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Tuesday, 04 September 2012

Outside the Box – Football on TV: Harry has a new game as Redknapp makes his Match Of The Day bow


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All in all, it’s fair to say that the summer of 2012 will be looked back on with a great deal of fondness by the vast majority. Sure the weather failed to resemble anything remotely “summery”, and we may of had to put up with the usual bunch of sycophantic ne’er-do-wells in the Big Brother house. Those irksome aberrations aside, there was much to savour; the glorious spectacle of the London Games and the countless fresh heroes it produced; a flawed, yet courageous pursuit of European glory from Roy Hodgson and his fledgling England side was refreshing in its industrious exertion; and best of all of course, Joey Barton finally took the hint and left the country.

We should remember though that the past four months or so haven’t been kind to everybody. One man who may be thinking the Mayans were onto something with their 2012 prophecy is the Del Boy of football himself, Harry Redknapp.

Back in the crisp, Spring mornings of March and April, ‘Arry had the football world at his feet. Another pundit-defying season at Spurs was in full swing; he was the heir apparent to the top job in the English game, and every football journo from The Sun to the Croydon Gazette was in his pocket. His supreme fortune was even spreading amongst the family: son Jamie was the jewel in Sky Sports’ crown and daughter-in-law Louise was a Sunday morning fixture on the BBC. Harry’s stock was so high, that it wouldn’t have surprised me to hear that he would be running against Boris for London Mayor.

However, fate intervened and since those heady days, Redknapp’s woes have multiplied almost daily. England went the other way, Spurs slumped and eventually he was ousted, Jamie was supplanted by Gary Neville as Sky’s top dog. Even Louise felt the brunt and is now back in her natural environment behind a Superdrug checkout. A plague of misfortune and anguish surged through the Redknapp household, leaving a trail of devastation, disappointment and ads for The Sun’s Dreamteam. Harry finally hit rock bottom on Saturday however when he was resigned to his new football career: sat next to Alan Shearer on the Match Of The Day sofa.

He was finding it hard to adapt from the very beginning. Sources at the BBC tell me the excitement of the previous evening’s transfer deadline had awakened old habits in Harry, and he turned up on Saturday morning for rehearsals with Jermain Defoe and Titus Bramble in his car. When the evening finally came around though, Harry put in a pretty good shift in his debut performance. Host Gary Lineker certainly thought so when he triumphantly announced that, “we have a great looking Match Of The Day!” Although at that point he may not have realised which Redknapp the BBC had acquired. On second viewing of Harry’s haggard features, Lineker may have altered his opening gambit to: “we have a strange, weathered-looking Match Of The Day”.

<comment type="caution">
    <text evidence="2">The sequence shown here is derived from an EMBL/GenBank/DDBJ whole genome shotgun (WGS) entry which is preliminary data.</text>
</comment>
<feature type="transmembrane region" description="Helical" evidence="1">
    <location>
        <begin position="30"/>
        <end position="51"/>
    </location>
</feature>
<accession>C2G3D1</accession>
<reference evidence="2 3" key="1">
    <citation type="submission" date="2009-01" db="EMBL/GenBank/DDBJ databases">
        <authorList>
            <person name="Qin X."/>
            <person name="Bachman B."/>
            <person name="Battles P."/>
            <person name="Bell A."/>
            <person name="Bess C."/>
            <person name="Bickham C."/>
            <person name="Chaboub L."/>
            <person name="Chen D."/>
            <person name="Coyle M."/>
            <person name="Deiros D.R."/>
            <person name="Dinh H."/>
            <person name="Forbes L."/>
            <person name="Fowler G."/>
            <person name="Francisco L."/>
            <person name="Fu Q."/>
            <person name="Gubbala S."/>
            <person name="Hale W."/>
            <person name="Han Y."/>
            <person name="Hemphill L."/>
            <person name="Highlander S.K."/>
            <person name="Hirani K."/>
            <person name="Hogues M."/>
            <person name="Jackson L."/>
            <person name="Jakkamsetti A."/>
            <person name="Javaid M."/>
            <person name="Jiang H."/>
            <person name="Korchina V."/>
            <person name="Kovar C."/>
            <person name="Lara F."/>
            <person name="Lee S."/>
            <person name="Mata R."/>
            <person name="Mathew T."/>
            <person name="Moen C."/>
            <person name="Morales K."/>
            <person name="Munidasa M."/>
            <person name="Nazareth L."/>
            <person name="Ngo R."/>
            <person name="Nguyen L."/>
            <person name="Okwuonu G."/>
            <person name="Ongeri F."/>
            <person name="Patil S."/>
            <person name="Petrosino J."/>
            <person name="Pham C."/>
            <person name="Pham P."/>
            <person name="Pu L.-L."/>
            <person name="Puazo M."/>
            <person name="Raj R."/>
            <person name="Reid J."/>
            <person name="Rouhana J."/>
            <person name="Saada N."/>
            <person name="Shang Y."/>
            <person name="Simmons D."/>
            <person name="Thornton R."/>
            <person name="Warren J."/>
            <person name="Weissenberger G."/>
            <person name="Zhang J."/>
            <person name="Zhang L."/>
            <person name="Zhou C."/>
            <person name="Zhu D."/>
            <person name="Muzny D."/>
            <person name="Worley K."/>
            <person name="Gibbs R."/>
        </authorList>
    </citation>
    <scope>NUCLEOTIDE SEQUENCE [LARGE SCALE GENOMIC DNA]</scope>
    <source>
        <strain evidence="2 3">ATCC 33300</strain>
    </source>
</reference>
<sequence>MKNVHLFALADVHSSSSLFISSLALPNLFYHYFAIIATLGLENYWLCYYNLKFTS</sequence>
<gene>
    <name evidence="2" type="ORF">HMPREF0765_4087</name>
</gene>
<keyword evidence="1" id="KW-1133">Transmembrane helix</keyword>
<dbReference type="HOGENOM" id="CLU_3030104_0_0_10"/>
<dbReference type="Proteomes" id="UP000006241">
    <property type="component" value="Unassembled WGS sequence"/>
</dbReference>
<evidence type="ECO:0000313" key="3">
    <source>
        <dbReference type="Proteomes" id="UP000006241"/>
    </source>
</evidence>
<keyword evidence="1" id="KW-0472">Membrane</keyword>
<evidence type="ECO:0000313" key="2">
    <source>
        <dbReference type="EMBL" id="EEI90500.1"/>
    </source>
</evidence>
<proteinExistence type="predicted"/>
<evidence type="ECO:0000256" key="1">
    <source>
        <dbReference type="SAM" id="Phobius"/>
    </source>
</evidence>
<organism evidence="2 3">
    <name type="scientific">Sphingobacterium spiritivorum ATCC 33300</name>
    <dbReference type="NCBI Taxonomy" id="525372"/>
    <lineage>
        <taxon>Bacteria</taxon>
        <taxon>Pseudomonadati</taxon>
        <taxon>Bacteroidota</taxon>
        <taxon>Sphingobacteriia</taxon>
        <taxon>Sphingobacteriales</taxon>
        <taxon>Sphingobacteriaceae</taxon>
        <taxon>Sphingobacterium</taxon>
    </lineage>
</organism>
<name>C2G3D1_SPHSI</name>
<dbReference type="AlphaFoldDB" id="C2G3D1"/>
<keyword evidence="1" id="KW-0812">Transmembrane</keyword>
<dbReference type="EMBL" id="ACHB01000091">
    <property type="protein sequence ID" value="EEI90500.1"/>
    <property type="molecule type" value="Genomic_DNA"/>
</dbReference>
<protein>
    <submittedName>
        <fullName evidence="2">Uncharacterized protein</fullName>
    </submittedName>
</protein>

Not that Harry should care. I’ve narrowed down his decision to go into punditry full time to two possible reasons. Perhaps he feels the time is right to step back from the frenzied rigmarole of club management and emulate his son’s broadcasting career; although that is like going to the toilet to emulate your flatmate’s massive turd. Or maybe the only reason Harry is at the BBC is so he has something legitimate to put on his tax return in April. Whatever his reason, we should enjoy it while we can. He is the perfect tonic to stale MOTD veterans Hansen, Shearer and Lawro with his supreme knowledge of the current game and homespun insight. He even has his own catchphrase already: “I like the look of the boy”, he utters when describing a host of players, even for veterans like Brad Friedel who is only about a year younger than Harry himself.

He also had a pretty good set of fixtures to watch too. One of the regular joys of MOTD comes when some of the lesser lights of the Premier League get the headline slot and first up this week was Sunderland’s visit to Swansea and a superb game it was too. Swansea maintained their impressive start to the season with a hard fought point against O’Neill’s talented side, and it is wonderful to see Michael Laudrup’s effortless class rubbing off on his team. It also struck me that with the likes of Chico, De Guzman and Michu, the Swansea team sheet now reads like a cast list for a low budget Spanish soap. Away from the Liberty stadium there were other notable games for Redknapp to get his teeth into. Steve Clarke’s continuing success with West Brom; another defeat for Mark Hughes’ QPR that may prompt him to bring in another 17 players on loan; and of course most difficult of all for Harry, Spurs. Another uneven performance from his former charges, and one with which he must have looked on with a smidgeon of glee. He was fair to AVB and Tottenham though, and even promised that they would be “top 4 – no danger!”. I’m a little more sceptical about AVB’s prospects however, and the way things are going, Harry might have to shuffle up on the MOTD sofa next week to make space for another ex-Spurs boss.

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